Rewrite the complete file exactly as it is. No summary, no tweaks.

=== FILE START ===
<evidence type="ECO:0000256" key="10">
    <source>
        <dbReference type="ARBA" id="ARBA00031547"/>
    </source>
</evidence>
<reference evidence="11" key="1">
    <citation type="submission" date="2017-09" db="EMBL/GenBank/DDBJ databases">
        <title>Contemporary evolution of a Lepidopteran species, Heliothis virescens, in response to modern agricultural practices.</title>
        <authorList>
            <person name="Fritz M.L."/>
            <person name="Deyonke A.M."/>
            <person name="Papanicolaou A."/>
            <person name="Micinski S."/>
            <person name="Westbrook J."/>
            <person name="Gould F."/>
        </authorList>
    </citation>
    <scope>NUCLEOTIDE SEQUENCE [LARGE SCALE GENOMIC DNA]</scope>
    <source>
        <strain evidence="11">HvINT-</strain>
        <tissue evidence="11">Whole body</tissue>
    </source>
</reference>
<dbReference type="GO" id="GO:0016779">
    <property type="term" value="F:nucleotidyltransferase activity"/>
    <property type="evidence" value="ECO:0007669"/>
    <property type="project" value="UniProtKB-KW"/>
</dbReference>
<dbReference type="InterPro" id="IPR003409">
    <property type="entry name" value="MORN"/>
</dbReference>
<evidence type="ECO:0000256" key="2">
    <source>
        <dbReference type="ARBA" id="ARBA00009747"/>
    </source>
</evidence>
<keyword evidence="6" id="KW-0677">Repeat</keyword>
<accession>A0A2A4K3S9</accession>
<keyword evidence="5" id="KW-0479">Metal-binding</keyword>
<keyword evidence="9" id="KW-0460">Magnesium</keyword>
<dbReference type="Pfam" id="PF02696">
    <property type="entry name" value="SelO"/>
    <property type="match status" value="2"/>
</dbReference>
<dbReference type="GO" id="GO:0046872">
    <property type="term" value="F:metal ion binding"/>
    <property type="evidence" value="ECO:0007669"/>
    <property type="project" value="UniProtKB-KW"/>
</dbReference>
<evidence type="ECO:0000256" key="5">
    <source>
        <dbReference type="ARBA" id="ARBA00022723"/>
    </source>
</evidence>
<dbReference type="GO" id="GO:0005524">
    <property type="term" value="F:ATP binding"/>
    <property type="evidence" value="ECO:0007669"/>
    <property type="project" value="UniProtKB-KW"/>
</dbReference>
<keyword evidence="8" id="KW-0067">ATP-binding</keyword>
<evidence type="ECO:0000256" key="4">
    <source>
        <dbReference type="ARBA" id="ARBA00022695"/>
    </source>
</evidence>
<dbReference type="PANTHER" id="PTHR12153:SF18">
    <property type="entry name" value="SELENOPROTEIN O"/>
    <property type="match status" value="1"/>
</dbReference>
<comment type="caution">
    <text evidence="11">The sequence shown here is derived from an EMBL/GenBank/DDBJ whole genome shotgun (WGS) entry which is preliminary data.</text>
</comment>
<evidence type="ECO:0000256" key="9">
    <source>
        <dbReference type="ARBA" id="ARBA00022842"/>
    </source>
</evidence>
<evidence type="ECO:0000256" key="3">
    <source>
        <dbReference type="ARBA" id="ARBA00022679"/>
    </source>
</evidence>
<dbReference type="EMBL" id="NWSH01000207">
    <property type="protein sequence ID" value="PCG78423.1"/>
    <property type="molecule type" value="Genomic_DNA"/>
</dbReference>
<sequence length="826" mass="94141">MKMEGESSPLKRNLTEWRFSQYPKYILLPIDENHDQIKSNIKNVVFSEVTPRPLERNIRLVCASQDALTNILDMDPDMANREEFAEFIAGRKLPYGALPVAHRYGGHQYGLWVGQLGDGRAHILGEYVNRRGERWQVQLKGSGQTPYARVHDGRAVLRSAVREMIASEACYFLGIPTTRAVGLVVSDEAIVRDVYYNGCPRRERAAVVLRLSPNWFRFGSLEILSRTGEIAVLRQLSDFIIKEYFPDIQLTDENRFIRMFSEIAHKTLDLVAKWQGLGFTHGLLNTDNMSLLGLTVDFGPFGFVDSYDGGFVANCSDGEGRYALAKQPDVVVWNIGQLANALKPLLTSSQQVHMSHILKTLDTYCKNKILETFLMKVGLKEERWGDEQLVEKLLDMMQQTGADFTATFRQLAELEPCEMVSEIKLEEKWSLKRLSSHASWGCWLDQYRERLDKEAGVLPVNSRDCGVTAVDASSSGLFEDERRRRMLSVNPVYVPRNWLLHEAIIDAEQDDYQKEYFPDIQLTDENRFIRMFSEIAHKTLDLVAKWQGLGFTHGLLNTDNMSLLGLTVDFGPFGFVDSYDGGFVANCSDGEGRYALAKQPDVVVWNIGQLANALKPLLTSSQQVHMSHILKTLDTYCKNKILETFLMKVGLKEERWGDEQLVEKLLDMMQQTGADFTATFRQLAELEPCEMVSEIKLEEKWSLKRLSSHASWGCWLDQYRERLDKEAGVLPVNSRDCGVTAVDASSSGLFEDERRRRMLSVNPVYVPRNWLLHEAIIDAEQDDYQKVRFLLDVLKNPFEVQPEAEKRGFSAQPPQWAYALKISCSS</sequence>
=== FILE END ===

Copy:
<evidence type="ECO:0000256" key="10">
    <source>
        <dbReference type="ARBA" id="ARBA00031547"/>
    </source>
</evidence>
<reference evidence="11" key="1">
    <citation type="submission" date="2017-09" db="EMBL/GenBank/DDBJ databases">
        <title>Contemporary evolution of a Lepidopteran species, Heliothis virescens, in response to modern agricultural practices.</title>
        <authorList>
            <person name="Fritz M.L."/>
            <person name="Deyonke A.M."/>
            <person name="Papanicolaou A."/>
            <person name="Micinski S."/>
            <person name="Westbrook J."/>
            <person name="Gould F."/>
        </authorList>
    </citation>
    <scope>NUCLEOTIDE SEQUENCE [LARGE SCALE GENOMIC DNA]</scope>
    <source>
        <strain evidence="11">HvINT-</strain>
        <tissue evidence="11">Whole body</tissue>
    </source>
</reference>
<dbReference type="GO" id="GO:0016779">
    <property type="term" value="F:nucleotidyltransferase activity"/>
    <property type="evidence" value="ECO:0007669"/>
    <property type="project" value="UniProtKB-KW"/>
</dbReference>
<dbReference type="InterPro" id="IPR003409">
    <property type="entry name" value="MORN"/>
</dbReference>
<evidence type="ECO:0000256" key="2">
    <source>
        <dbReference type="ARBA" id="ARBA00009747"/>
    </source>
</evidence>
<keyword evidence="6" id="KW-0677">Repeat</keyword>
<accession>A0A2A4K3S9</accession>
<keyword evidence="5" id="KW-0479">Metal-binding</keyword>
<keyword evidence="9" id="KW-0460">Magnesium</keyword>
<dbReference type="Pfam" id="PF02696">
    <property type="entry name" value="SelO"/>
    <property type="match status" value="2"/>
</dbReference>
<dbReference type="GO" id="GO:0046872">
    <property type="term" value="F:metal ion binding"/>
    <property type="evidence" value="ECO:0007669"/>
    <property type="project" value="UniProtKB-KW"/>
</dbReference>
<evidence type="ECO:0000256" key="5">
    <source>
        <dbReference type="ARBA" id="ARBA00022723"/>
    </source>
</evidence>
<dbReference type="GO" id="GO:0005524">
    <property type="term" value="F:ATP binding"/>
    <property type="evidence" value="ECO:0007669"/>
    <property type="project" value="UniProtKB-KW"/>
</dbReference>
<keyword evidence="8" id="KW-0067">ATP-binding</keyword>
<evidence type="ECO:0000256" key="4">
    <source>
        <dbReference type="ARBA" id="ARBA00022695"/>
    </source>
</evidence>
<dbReference type="PANTHER" id="PTHR12153:SF18">
    <property type="entry name" value="SELENOPROTEIN O"/>
    <property type="match status" value="1"/>
</dbReference>
<comment type="caution">
    <text evidence="11">The sequence shown here is derived from an EMBL/GenBank/DDBJ whole genome shotgun (WGS) entry which is preliminary data.</text>
</comment>
<evidence type="ECO:0000256" key="9">
    <source>
        <dbReference type="ARBA" id="ARBA00022842"/>
    </source>
</evidence>
<evidence type="ECO:0000256" key="3">
    <source>
        <dbReference type="ARBA" id="ARBA00022679"/>
    </source>
</evidence>
<dbReference type="EMBL" id="NWSH01000207">
    <property type="protein sequence ID" value="PCG78423.1"/>
    <property type="molecule type" value="Genomic_DNA"/>
</dbReference>
<sequence length="826" mass="94141">MKMEGESSPLKRNLTEWRFSQYPKYILLPIDENHDQIKSNIKNVVFSEVTPRPLERNIRLVCASQDALTNILDMDPDMANREEFAEFIAGRKLPYGALPVAHRYGGHQYGLWVGQLGDGRAHILGEYVNRRGERWQVQLKGSGQTPYARVHDGRAVLRSAVREMIASEACYFLGIPTTRAVGLVVSDEAIVRDVYYNGCPRRERAAVVLRLSPNWFRFGSLEILSRTGEIAVLRQLSDFIIKEYFPDIQLTDENRFIRMFSEIAHKTLDLVAKWQGLGFTHGLLNTDNMSLLGLTVDFGPFGFVDSYDGGFVANCSDGEGRYALAKQPDVVVWNIGQLANALKPLLTSSQQVHMSHILKTLDTYCKNKILETFLMKVGLKEERWGDEQLVEKLLDMMQQTGADFTATFRQLAELEPCEMVSEIKLEEKWSLKRLSSHASWGCWLDQYRERLDKEAGVLPVNSRDCGVTAVDASSSGLFEDERRRRMLSVNPVYVPRNWLLHEAIIDAEQDDYQKEYFPDIQLTDENRFIRMFSEIAHKTLDLVAKWQGLGFTHGLLNTDNMSLLGLTVDFGPFGFVDSYDGGFVANCSDGEGRYALAKQPDVVVWNIGQLANALKPLLTSSQQVHMSHILKTLDTYCKNKILETFLMKVGLKEERWGDEQLVEKLLDMMQQTGADFTATFRQLAELEPCEMVSEIKLEEKWSLKRLSSHASWGCWLDQYRERLDKEAGVLPVNSRDCGVTAVDASSSGLFEDERRRRMLSVNPVYVPRNWLLHEAIIDAEQDDYQKVRFLLDVLKNPFEVQPEAEKRGFSAQPPQWAYALKISCSS</sequence>